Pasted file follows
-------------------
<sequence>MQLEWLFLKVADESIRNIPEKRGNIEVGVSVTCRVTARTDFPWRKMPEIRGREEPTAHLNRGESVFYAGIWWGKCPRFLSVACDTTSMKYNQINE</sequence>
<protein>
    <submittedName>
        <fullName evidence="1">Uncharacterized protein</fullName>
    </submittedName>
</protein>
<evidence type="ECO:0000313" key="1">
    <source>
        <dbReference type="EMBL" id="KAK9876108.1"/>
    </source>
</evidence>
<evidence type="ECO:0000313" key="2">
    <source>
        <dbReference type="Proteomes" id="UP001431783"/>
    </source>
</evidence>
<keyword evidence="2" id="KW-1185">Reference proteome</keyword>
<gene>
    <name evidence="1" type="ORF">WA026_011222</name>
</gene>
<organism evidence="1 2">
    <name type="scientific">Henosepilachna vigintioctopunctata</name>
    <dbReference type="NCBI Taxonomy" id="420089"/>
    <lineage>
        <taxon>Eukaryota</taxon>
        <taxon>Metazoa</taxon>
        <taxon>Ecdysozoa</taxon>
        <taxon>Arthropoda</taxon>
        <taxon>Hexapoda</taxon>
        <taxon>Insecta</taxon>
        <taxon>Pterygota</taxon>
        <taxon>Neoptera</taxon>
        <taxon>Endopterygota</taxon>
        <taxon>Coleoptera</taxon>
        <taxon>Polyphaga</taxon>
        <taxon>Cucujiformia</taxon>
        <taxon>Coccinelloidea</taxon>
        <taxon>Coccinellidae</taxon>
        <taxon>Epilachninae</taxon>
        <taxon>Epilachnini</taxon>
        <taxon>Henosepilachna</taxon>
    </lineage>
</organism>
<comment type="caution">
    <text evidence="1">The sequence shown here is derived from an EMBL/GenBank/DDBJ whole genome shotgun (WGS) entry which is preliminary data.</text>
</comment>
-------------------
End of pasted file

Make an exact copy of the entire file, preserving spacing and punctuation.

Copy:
<sequence>MQLEWLFLKVADESIRNIPEKRGNIEVGVSVTCRVTARTDFPWRKMPEIRGREEPTAHLNRGESVFYAGIWWGKCPRFLSVACDTTSMKYNQINE</sequence>
<protein>
    <submittedName>
        <fullName evidence="1">Uncharacterized protein</fullName>
    </submittedName>
</protein>
<evidence type="ECO:0000313" key="1">
    <source>
        <dbReference type="EMBL" id="KAK9876108.1"/>
    </source>
</evidence>
<evidence type="ECO:0000313" key="2">
    <source>
        <dbReference type="Proteomes" id="UP001431783"/>
    </source>
</evidence>
<keyword evidence="2" id="KW-1185">Reference proteome</keyword>
<gene>
    <name evidence="1" type="ORF">WA026_011222</name>
</gene>
<organism evidence="1 2">
    <name type="scientific">Henosepilachna vigintioctopunctata</name>
    <dbReference type="NCBI Taxonomy" id="420089"/>
    <lineage>
        <taxon>Eukaryota</taxon>
        <taxon>Metazoa</taxon>
        <taxon>Ecdysozoa</taxon>
        <taxon>Arthropoda</taxon>
        <taxon>Hexapoda</taxon>
        <taxon>Insecta</taxon>
        <taxon>Pterygota</taxon>
        <taxon>Neoptera</taxon>
        <taxon>Endopterygota</taxon>
        <taxon>Coleoptera</taxon>
        <taxon>Polyphaga</taxon>
        <taxon>Cucujiformia</taxon>
        <taxon>Coccinelloidea</taxon>
        <taxon>Coccinellidae</taxon>
        <taxon>Epilachninae</taxon>
        <taxon>Epilachnini</taxon>
        <taxon>Henosepilachna</taxon>
    </lineage>
</organism>
<comment type="caution">
    <text evidence="1">The sequence shown here is derived from an EMBL/GenBank/DDBJ whole genome shotgun (WGS) entry which is preliminary data.</text>
</comment>